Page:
"Well, that wasn’t a very warm hello."
"This line is monitored," says Daydo, softly.
BL watches Robert Daydo speak with Darla and knows there is more than
business between them. Darla is the accounts receivable manager for the
seven Mercy General Hospitals in Seattle County. Once a week, Daydo
confers with her concerning the long list of people indebted to Mercy.
Recently, they’ve been meeting over lunch in the hospital cafeteria. BL
sees this in Daydo’s thoughts, which fall like photographs dealt from a
shuffled deck of scenes: the week before, Daydo took her to a movie and
dinner; Darla’s apartment; the wine they drank; the games they played; the
kinky things Daydo did while she was strapped to the kitchen table.
"Yup, that’s how it reads. B-L-Patterson, with an O. Caucasian. Hair,
black. Five foot four. Date of birth, unknown. Occupation, unknown. Sex,
blank. Everything else, unknown or blank. You might try calling the
attending pathologist." Darla pauses. "That’s odd. I don’t see BL
Patterson on our debtor list."
"No. I’m just tying up some loose ends here in my database." Daydo
clears his throat. "BL Patterson might be on your list with another name.
You know how people are nowadays." Daydo has no legitimate reason for
asking Darla about the medical records of persons not on the Mercy General
debtor list, but the boundaries of propriety in patient records have
become nebulous, intangible.
"Something is odd about this BL Patterson," says Darla. "There’s
nothing in the medical folder. Just an admission record and a death
certificate. No history or transcription record. Maybe BL Patterson
received treatment somewhere else before coming here, but the medical
records should have been sent along."
"How about an address?" asks Daydo.
"Just a PO Box."
Daydo calls the Postal Service and obtains the physical address on file
for the PO Box. He enters the address into his pocket PC. And as BL
watches him do this, she hears the faint sounds from Daydo’s keyboard--a
clicking, a clacking--and realizes she can hear again.
Daydo drives to the address, an apartment in the Seattle suburb of
Redundo. In front of the building marked "OFFICE" is a sign with a phone
number. Daydo enters the number into his PC, into the file he is building
on BL Patterson, and from the parking lot, he taps the number into his
cell phone. BL hears Lynn Martin’s voice come through the phone: "Bay View
Apartments. Lynn Martin. Can I help you?"
Robert Daydo enters "LYNN MARTIN" into his PC and begins paging through
Lynn’s personal information. If only I had such a computer in life, thinks
"Mr. Martin, this is Robert Daydo, integrity specialist for On-Time
Credit Associates here in Seattle. I’m researching the whereabouts and
background of a person named BL Patterson, who I understand was a tenant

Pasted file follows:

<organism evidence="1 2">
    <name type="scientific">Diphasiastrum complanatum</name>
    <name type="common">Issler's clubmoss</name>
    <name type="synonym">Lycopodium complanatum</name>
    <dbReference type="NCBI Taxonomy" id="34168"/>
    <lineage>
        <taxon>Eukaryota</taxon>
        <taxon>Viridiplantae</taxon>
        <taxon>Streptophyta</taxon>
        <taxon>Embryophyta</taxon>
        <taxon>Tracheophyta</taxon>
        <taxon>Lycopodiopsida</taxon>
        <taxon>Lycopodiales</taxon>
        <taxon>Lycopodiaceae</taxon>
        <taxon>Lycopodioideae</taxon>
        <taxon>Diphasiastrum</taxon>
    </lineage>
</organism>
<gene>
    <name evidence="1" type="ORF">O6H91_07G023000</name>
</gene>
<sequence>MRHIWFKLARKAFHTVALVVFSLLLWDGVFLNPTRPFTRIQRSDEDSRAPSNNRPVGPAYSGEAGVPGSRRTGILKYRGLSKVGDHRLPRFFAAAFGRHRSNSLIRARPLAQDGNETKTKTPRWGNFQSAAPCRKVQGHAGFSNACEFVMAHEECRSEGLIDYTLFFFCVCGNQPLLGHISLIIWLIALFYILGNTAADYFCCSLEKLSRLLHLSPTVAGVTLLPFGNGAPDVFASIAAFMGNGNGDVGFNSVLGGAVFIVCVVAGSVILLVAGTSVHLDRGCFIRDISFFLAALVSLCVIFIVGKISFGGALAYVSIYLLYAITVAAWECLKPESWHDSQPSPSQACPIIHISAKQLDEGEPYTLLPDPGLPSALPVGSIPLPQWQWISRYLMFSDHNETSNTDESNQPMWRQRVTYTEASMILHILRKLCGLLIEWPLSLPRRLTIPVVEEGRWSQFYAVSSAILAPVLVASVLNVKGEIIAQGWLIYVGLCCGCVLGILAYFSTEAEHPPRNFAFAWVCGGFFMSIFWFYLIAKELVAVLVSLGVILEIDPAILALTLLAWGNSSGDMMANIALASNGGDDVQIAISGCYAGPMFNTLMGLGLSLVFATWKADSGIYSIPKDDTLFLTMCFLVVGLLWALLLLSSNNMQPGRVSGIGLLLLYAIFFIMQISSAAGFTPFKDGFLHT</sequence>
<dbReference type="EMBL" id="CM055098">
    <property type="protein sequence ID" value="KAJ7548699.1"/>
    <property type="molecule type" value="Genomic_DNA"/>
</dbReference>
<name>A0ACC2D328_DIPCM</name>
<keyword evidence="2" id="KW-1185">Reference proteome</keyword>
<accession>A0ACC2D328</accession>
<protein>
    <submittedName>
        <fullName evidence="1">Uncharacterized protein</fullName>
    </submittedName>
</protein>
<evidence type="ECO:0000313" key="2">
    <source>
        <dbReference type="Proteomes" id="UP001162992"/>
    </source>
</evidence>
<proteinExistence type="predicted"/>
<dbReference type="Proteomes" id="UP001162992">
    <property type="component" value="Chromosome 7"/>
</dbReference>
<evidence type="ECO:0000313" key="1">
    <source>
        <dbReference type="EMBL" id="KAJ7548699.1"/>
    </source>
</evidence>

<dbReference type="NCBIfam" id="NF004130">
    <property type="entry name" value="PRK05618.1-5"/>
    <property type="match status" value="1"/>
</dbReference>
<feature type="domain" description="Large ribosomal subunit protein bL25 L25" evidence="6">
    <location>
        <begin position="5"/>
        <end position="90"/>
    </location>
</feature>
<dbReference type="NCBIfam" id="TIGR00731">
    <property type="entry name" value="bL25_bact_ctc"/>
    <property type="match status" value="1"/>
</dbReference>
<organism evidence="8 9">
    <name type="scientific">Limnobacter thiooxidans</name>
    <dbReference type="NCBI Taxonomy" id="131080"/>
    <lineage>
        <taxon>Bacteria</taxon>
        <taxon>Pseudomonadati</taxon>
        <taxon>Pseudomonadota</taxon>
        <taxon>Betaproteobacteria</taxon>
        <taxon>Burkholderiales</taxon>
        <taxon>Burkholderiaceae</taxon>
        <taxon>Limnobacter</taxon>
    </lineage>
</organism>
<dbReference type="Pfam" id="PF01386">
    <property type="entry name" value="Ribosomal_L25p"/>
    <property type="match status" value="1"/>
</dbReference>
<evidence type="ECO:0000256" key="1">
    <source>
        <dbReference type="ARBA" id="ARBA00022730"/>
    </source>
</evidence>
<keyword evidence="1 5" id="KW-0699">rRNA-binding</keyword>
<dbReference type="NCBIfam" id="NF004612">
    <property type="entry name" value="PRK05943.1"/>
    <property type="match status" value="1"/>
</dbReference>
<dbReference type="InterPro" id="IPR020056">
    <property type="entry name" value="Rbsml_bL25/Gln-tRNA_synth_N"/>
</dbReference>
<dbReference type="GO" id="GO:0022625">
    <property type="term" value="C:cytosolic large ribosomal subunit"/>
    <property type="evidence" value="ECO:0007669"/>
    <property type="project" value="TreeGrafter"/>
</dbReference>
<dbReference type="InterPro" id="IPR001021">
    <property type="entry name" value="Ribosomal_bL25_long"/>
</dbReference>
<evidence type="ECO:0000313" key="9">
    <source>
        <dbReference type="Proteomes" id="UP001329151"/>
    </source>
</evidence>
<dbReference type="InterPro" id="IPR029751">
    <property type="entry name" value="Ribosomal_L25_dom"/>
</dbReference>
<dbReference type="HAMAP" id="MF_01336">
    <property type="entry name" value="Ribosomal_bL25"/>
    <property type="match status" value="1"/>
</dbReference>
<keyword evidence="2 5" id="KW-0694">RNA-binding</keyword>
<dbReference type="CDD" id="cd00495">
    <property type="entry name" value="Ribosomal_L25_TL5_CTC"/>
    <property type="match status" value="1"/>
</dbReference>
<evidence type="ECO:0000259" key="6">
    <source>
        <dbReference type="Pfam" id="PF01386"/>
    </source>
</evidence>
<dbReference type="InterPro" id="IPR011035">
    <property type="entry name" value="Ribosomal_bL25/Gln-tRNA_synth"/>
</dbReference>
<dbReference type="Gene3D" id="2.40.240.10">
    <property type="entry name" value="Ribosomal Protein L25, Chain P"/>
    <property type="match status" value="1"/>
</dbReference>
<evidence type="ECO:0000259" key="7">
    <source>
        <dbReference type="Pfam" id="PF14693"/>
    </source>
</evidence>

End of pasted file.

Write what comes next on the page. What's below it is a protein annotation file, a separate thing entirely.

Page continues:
at your property."
"BL Patterson is dead. She died last week."
"Can you tell me what BL stands for?"
"Nope. I really didn’t know the woman. I just helped her out with some
property. That was it. Is there a problem?"
"No problem. This is standard procedure for the agency after a death of
this nature. What type of property are you referring to?"
"She left an old car out in the parking lot and a PC in her apartment.
She gave them to me, but neither one works. They--"
"I will need to see the PC," says Robert Daydo.
"Sure. You can have it if you want. It’s too old for anything but the
trash, and they charge extra for computers now."
The PC does not boot because the disk drive has been formatted. Robert
Daydo unformats it, and as each cylinder of data is recovered to the hard
drive, each digital bit, BL Patterson feels a part of herself returning.
She is overwhelmed by an old, familiar feeling: like the initial euphoria
in a bout of drinking, or the way she’d feel when discovering something
personal--a document with the promise of credit. If BL had a heart, it
would beat faster now. Then she realizes how tired she is, and she slides
to the floor, lies there, spread-eagled.
The Unformat command finishes, and Robert Daydo reboots the PC. In one
file folder, he discovers software for generating valid credit card
numbers. Another contains programs to read and steal the files of
computers on the Internet. Another directory has text and photo-processing
software, along with hundreds of identification documents--birth
certificates, driver’s licenses, passports. All bearing the digitized
image of the same woman.
In subdirectories on the PC, Daydo finds social security numbers and
financial records for thousands of people. When he enters some of the
names and numbers into the On-Time database, he discovers that most are
dead people and many are flagged "Fraud Alert."
BL rises slowly from the floor and stands. She feels the pressure of
deep water, an ocean crushing her chest, stealing her breath. She looks
down and for the first time realizes that parts of her body are
missing--her feet, her stomach. What she can see--sections of her chest,
legs, and arms--is filmy, green, and gelatinous. She is fully conscious
now and feels that her thoughts are even more coherent than they were in